From 1881 onwards, children who spoke Occitan at school were punished in accordance with minister Jules Ferry's recommendations. That led to a deprecation of the language known as la vergonha (the shaming): the whole fourteen million inhabitants of the area spoke Occitan in 1914, but French gained the upper hand during the 20th century. The situation got worse with the media excluding the use of the langue d'oc. In spite of that decline, the Occitan language is still alive and trying to gain fresh impetus.
"Speak French - be Clean", written across the wall of a Southern French school 
(reminds me of NZ teachers, stick in hand, enforcing English on Maori pupils in the 1930's-1960's...)
Berets with the embroidered Occitan cross can be ordered at the Musee du Beret; click here

Wednesday, June 15, 2011

The India Series #5 - Unknown General with Grand Moustache

I found this photograph of a general in the Indian Army and thought it was a great picture, but on it's own, not enough for a post, really. Looking a bit further, it showed that there are many beret wearing soldiers with fantastic mustaches in India!
Like these soldiers of a Grenadiers Regiment, who grow their mustaches specifically for special ceremonial occasions:
Or this para-military guard with a Western tourist, both sporting size-able specimens:

Tuesday, June 14, 2011


In my search for yesterday's "Japanese Beret-Boy" I came across a number of them (beret-boys), but none from Japan.
Like this 1904 postcard from France;
Or this double-portrait by Paul O'Toole;
This undated photograph by Seydou Keïta in Mali;
This collage called :Beret boy", by Naddsy;
A beret clad baby-boy or

Haitian boy Woodley Elysee, donning an IDF (Israel Defence Forces) beret upon his arrival on January 28, 2010 in Azur, near Tel Aviv, Israel. The six-year-old, whose family survived the recent earthquake, was born with fatal multiple heart defects and currently has a life expectancy of about four more years. He was brought back to Israel by the returning IDF aid mission and the Israeli humanitarian organization SACH for life-saving open heart surgery.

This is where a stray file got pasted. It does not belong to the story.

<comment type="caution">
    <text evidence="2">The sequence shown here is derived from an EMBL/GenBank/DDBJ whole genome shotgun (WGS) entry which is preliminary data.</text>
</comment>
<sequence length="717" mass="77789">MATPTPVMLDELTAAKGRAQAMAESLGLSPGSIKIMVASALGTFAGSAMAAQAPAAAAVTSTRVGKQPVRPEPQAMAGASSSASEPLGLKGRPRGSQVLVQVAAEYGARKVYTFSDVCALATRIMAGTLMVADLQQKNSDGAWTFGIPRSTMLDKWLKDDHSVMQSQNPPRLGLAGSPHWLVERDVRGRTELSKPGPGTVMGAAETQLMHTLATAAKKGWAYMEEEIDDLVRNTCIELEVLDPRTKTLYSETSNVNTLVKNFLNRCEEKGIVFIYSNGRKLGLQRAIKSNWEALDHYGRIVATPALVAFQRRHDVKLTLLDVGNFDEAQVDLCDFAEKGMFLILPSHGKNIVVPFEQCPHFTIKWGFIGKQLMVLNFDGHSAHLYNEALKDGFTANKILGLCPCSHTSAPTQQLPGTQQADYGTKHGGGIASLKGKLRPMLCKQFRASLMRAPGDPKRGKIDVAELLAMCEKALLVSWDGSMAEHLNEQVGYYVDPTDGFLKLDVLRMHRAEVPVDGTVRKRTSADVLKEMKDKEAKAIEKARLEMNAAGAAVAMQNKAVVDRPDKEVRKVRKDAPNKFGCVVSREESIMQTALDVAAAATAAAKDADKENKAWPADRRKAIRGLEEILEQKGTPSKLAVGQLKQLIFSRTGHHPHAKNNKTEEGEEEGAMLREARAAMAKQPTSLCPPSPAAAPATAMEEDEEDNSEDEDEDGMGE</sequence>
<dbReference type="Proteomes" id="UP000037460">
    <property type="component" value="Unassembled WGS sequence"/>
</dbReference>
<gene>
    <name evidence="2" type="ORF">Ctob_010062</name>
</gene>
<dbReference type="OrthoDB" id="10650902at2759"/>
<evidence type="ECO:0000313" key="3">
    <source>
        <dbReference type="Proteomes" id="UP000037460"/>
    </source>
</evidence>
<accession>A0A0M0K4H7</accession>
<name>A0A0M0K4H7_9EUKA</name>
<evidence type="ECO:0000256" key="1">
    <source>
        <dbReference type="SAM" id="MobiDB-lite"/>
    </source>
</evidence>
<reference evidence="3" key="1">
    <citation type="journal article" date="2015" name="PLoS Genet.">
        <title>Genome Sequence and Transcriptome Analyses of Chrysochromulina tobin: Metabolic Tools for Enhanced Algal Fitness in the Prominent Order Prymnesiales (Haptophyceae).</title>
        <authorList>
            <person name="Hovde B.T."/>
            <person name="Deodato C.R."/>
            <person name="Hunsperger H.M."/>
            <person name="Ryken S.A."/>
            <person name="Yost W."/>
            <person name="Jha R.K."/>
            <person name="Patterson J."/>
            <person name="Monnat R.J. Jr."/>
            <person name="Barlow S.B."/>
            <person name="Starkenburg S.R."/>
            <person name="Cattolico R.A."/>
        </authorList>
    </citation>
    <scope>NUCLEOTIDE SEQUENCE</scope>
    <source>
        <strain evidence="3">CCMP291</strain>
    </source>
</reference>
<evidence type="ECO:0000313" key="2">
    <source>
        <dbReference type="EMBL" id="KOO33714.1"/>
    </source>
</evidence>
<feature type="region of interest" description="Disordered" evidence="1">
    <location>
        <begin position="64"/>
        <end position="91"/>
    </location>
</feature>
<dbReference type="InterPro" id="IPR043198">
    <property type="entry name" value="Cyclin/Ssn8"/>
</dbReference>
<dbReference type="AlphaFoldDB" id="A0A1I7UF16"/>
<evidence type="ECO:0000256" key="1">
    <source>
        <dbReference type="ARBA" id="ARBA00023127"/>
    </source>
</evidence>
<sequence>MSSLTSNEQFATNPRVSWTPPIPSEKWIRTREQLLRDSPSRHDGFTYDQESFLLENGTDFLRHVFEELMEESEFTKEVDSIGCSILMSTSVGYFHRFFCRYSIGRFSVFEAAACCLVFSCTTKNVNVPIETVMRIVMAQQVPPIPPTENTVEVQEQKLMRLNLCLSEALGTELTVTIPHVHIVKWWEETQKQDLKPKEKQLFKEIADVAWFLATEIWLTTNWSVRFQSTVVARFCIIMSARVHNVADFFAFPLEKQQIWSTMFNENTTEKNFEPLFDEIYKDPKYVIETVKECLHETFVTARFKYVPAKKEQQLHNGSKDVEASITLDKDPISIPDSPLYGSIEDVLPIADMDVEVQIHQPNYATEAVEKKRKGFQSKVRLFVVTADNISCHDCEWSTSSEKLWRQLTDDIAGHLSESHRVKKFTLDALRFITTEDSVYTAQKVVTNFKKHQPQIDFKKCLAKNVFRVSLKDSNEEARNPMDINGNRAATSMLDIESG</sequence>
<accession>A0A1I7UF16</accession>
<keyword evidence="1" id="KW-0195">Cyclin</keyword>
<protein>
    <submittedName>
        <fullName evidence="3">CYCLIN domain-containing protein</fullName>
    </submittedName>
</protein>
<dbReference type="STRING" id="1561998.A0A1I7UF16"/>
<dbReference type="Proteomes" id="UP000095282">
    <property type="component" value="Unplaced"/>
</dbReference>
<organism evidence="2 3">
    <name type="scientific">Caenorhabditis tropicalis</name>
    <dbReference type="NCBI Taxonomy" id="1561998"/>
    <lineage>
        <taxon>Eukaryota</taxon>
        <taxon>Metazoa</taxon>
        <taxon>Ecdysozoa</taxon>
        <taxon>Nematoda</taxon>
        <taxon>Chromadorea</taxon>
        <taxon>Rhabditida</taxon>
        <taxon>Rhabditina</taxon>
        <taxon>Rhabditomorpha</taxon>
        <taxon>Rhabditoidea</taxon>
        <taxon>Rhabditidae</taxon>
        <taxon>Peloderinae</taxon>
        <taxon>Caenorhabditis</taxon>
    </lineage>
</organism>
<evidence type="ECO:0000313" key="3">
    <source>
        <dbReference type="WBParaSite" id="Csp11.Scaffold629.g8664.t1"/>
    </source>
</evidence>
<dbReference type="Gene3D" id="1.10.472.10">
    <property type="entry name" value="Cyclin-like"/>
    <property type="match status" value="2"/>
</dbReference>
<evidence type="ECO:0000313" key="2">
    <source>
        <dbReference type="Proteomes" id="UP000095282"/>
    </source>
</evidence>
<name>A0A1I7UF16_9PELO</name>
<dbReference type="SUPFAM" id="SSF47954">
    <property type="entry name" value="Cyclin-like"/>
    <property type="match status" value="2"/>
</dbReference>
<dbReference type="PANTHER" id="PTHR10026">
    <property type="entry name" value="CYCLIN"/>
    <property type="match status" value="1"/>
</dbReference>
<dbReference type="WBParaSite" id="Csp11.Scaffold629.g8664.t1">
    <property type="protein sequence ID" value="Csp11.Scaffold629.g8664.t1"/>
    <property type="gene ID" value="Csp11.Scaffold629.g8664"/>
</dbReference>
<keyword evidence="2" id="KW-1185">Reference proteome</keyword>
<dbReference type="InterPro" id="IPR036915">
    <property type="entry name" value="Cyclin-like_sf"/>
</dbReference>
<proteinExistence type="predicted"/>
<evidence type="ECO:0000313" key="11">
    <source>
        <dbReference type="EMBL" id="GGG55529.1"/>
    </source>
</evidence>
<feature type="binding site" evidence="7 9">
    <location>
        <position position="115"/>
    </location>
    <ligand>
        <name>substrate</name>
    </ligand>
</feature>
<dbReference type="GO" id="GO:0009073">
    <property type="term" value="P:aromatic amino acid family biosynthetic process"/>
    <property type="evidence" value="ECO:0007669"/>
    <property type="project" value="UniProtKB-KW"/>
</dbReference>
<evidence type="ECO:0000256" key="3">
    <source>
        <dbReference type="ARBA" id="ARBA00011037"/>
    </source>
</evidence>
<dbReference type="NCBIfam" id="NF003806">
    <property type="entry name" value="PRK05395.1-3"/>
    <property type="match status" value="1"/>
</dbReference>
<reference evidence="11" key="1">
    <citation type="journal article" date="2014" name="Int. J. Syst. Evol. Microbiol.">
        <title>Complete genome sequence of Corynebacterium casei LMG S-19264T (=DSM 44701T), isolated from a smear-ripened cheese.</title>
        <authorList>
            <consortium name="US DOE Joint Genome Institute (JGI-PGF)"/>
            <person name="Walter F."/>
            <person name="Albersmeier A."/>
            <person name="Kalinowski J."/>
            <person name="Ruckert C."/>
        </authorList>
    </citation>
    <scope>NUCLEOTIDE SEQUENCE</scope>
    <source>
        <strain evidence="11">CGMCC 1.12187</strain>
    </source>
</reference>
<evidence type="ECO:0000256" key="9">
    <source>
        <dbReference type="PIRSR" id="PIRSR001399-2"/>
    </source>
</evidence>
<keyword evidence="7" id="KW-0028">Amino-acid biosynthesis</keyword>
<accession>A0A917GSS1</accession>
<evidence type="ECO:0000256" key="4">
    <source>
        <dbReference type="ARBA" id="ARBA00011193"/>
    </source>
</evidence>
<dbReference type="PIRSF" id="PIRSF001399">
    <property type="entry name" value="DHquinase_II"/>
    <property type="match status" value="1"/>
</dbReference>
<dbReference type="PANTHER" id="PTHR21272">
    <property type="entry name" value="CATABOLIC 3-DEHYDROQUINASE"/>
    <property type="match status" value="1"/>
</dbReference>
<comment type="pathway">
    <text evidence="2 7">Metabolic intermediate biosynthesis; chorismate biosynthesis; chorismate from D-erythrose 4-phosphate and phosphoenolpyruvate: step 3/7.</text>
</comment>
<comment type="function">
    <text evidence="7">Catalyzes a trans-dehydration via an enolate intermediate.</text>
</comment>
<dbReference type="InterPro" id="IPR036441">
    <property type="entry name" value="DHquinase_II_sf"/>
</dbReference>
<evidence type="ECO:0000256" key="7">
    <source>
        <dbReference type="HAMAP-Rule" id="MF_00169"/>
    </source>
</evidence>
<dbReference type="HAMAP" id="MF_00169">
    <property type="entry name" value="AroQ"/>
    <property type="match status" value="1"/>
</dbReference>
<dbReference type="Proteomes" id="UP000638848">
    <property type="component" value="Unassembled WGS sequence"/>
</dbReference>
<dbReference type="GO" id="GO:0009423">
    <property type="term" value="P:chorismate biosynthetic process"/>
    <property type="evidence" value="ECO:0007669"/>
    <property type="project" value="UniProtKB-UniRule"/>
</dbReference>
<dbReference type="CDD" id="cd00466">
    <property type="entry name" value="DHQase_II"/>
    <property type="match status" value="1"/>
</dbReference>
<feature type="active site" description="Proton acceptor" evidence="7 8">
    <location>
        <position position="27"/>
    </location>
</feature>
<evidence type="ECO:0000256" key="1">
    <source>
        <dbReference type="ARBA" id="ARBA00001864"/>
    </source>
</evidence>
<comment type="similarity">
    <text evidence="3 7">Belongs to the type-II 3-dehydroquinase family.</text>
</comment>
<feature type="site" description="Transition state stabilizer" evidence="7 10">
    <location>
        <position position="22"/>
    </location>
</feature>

Monday, June 13, 2011

Basco Roma

Out of nowhere, it seems, the Basco Roma became an instant hit with beret enthusiasts around the world. South Pacific Berets has shipped these Popular Italian Workers Berets across the globe over the past two weeks; from Australia to Germany, from Canada to Norway and another dozen countries or so more. 
New stock is on it's way, but unfortunately, I can't continue the low price of $39.50 (including international postage and handling). The record high NZ$ (versus the low US$) and increased duties and shipping costs mean an increase of almost 20%.
The good side is that I have every size and colour still in stock and will keep the price low till the end of this week. If a specific size/colour runs out, you'll get your basco send from the new stock in another two weeks (at the discounted price).

I won't raise the price of any other berets as yet, but it seems unavoidable with the ordering of new stock over the next few weeks and months...